The following case studies show how the reclamation of Detroit follows three stages: 1) highlight, 2) appropriate, and 3) transform. Varying in scale and ranging from the anti-institutional to the institutional, they present emergent strategies for architectural reform. Analysis of their pros and cons implies a projective fourth phase, in which “the city full of holes” is seen as a raw network of architectural potential. [6]

Pick up a roller. Pick up a brush. Apply orange. The dialogue is going. Our goal is to make everyone look at not only these houses, but all the buildings rooted in decay and corrosion. If we can get people to look for our orange while driving through the city, then they will at the same time, be looking at all the decaying buildings they come across. This brings awareness. And as we have already seen, awareness brings action.
— DDD project [7]

The first stage of reclamation might not only be anti-institutional, anonymous and ephemeral — it might also be illegal. Flying under the radar, unsanctioned acts are early signs of life in the aftermath. Quick to be seen, heard, and felt, their immediacy not only attracts but also refocuses attention. Derelict buildings might seem suspended in a state of ruin, where entropy is assaulted, suspended, celebrated or accelerated. The result is a new relationship between art and architecture, where art uses architecture’s public facade as a canvas for announcing failure through constructive practice.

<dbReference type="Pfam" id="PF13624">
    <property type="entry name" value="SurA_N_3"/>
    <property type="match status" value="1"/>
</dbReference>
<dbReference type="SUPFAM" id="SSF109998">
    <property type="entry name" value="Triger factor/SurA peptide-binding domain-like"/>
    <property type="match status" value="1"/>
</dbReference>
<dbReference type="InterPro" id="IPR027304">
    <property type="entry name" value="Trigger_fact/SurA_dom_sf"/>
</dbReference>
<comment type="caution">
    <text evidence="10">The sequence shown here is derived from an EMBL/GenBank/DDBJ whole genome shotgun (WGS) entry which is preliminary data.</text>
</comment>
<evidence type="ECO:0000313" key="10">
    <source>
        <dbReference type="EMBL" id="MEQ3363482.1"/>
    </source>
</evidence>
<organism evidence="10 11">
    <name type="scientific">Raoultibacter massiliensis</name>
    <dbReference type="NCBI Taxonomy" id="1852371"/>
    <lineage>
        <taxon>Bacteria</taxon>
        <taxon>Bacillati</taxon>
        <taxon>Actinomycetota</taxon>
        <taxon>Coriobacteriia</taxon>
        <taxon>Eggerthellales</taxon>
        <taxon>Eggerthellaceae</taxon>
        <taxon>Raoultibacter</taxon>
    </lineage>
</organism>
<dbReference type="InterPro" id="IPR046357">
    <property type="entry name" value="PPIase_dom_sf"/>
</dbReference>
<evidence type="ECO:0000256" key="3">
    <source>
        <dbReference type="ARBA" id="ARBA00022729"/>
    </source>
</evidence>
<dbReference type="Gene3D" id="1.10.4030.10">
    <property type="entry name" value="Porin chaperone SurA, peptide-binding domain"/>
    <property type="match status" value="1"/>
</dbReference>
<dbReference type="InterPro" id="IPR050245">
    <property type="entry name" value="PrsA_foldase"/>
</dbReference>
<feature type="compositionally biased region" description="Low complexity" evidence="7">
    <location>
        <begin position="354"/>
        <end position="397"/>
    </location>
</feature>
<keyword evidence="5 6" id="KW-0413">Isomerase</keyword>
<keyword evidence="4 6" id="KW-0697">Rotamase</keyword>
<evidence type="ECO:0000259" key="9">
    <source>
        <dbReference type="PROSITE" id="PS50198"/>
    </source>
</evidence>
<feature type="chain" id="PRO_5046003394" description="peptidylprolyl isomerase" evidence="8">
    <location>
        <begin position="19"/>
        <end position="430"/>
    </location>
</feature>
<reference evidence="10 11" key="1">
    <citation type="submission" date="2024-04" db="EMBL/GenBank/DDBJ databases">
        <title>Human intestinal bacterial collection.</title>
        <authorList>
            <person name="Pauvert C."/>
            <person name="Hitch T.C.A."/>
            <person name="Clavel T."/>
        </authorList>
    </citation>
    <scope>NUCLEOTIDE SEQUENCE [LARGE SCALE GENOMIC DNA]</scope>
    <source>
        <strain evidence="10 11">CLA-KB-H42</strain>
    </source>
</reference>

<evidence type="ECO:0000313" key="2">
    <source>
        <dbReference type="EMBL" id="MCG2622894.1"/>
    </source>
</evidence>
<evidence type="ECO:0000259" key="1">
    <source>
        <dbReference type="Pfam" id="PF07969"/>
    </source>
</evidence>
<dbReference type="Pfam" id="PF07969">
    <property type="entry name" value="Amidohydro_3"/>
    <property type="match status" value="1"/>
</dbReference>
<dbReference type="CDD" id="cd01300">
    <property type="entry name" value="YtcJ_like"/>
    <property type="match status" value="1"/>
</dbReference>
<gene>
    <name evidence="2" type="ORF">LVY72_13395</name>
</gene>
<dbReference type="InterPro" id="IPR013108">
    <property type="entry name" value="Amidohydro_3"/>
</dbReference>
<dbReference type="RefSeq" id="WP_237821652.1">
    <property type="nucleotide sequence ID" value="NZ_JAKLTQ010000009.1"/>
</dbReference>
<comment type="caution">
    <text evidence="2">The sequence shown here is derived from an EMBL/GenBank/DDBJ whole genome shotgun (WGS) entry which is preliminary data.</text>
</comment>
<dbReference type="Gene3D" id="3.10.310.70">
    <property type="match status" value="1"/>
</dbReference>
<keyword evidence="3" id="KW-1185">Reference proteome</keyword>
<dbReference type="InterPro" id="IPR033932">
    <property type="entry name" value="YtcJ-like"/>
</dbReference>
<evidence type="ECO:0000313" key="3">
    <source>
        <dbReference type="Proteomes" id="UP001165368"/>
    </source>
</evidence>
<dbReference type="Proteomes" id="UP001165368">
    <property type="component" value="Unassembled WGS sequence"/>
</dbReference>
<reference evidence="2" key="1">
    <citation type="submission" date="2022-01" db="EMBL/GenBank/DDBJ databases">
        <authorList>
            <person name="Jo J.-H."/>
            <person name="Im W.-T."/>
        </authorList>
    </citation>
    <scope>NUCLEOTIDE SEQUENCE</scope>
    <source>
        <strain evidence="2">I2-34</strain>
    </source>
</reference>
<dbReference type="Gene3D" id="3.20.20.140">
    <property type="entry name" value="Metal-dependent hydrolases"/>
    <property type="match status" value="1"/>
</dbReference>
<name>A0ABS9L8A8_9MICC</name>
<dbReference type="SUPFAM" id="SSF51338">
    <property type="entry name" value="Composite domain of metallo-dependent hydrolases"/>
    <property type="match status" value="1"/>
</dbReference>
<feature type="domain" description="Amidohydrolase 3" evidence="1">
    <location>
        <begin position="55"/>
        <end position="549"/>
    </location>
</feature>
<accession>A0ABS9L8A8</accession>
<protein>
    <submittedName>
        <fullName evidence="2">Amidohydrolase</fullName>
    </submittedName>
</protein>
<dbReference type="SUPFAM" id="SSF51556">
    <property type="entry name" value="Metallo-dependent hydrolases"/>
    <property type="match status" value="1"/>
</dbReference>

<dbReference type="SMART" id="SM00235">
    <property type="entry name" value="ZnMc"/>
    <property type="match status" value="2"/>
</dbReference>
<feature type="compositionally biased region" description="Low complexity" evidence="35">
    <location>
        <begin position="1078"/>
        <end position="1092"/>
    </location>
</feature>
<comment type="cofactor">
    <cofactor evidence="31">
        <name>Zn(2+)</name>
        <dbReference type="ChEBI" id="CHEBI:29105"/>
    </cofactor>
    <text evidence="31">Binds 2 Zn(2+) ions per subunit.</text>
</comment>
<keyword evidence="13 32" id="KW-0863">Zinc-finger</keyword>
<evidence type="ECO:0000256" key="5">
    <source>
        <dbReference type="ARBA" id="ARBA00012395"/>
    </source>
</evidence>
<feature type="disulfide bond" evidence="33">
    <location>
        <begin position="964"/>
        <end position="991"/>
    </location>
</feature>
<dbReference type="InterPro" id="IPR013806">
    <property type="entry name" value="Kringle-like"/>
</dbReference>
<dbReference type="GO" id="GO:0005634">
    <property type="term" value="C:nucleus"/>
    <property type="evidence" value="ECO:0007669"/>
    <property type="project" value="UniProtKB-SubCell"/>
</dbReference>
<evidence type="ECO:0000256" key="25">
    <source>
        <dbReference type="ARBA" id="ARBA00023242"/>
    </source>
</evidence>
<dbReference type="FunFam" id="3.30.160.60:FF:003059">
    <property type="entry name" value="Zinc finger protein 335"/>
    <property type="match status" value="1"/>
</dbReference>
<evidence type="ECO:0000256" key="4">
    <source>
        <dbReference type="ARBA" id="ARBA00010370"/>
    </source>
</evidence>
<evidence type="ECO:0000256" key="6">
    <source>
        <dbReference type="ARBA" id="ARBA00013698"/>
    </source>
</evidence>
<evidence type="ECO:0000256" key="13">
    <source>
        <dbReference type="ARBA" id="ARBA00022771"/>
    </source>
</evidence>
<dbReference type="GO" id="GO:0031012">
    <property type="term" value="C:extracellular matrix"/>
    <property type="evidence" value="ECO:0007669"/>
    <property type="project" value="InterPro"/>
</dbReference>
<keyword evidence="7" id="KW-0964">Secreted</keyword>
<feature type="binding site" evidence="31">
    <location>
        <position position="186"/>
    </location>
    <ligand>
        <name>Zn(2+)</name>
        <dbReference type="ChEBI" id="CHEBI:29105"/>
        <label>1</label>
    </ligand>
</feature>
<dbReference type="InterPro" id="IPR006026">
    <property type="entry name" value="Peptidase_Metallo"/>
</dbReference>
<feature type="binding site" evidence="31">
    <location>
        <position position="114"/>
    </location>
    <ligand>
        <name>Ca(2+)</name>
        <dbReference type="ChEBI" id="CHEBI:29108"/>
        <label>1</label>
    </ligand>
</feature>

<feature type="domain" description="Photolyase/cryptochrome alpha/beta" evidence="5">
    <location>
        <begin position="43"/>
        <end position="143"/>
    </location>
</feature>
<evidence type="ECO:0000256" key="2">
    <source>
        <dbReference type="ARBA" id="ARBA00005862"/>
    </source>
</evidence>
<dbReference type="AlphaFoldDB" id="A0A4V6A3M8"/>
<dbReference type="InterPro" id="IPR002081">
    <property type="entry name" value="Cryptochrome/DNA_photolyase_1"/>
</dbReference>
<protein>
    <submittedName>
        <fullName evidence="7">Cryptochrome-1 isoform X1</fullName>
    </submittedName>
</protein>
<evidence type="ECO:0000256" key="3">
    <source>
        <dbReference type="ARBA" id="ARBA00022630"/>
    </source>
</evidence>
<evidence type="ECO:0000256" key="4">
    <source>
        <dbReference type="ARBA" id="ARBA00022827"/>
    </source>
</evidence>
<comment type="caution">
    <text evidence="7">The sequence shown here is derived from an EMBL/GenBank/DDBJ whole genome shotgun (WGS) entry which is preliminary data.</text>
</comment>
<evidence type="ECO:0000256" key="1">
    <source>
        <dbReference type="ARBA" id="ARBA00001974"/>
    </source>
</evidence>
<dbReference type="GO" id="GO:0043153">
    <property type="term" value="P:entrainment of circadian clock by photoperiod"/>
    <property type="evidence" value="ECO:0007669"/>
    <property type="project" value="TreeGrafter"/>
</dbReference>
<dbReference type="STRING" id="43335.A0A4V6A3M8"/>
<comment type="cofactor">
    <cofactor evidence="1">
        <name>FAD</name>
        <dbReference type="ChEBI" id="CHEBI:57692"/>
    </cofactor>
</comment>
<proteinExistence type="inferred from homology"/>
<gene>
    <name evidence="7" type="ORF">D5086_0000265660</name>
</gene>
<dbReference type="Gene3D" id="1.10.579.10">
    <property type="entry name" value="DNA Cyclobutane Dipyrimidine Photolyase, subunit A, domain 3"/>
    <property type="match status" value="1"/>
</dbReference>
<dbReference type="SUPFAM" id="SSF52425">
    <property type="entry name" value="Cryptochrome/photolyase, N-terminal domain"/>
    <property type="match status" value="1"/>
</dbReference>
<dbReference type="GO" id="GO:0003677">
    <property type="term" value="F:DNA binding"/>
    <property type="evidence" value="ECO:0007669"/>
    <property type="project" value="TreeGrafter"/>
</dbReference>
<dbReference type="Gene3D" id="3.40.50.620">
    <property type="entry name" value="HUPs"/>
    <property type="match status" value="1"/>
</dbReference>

To expose the city’s crisis of abandonment, an anonymous group of four artists, calling themselves Object Orange, carried out such an act of ruin reclamation in 2006. They called it Detroit Demolition Disneyland (DDD). Armed with Tiggeriffic Orange paint (a cheerfully vibrant color from Disney’s “Mickey Mouse” series), they transformed a collection of abandoned structures marked for demolition. Object Orange sought to build awareness of neglect and encourage residents to participate in direct discourse with the ruins around them.

Such covert interventions are clearly not a solution. Indeed, as a result of DDD, four of the eleven painted houses were immediately demolished. [8] But as a provocation, Operation Orange challenged the city’s own failure to come up with solutions. Why create voids without plans for recuperation? “If the city doesn’t rebuild, will it be better to have nothing there rather than an abandoned house?” [9]

Here we ask: might the best way forward for Detroit be a phenomenon that is being acted out every day by thousands of self-interested homeowners who are merely making do? If so, might we as planners and policy makers learn how to better learn from what people are already doing? [10]
— Interboro Partners

The second stage of ruin reclamation might at first be invisible, but ultimately it seeks institutional sanction and acknowledgement. It operates by means of bottom-up, self-initiated, everyday urbanism. Embracing the gradual and organic appropriation of abandoned sites by residents, the architects and planners at Interboro Partners have identified a practice of lot expansion, or “blots.” They see this as an indicator and an example of a “New Suburbanism.” Defined as “the process through which entrepreneurial homeowners take, borrow, or buy adjacent vacant lots,” its “cumulative effect will be a gradual rewriting of the City’s genetic code.” [11]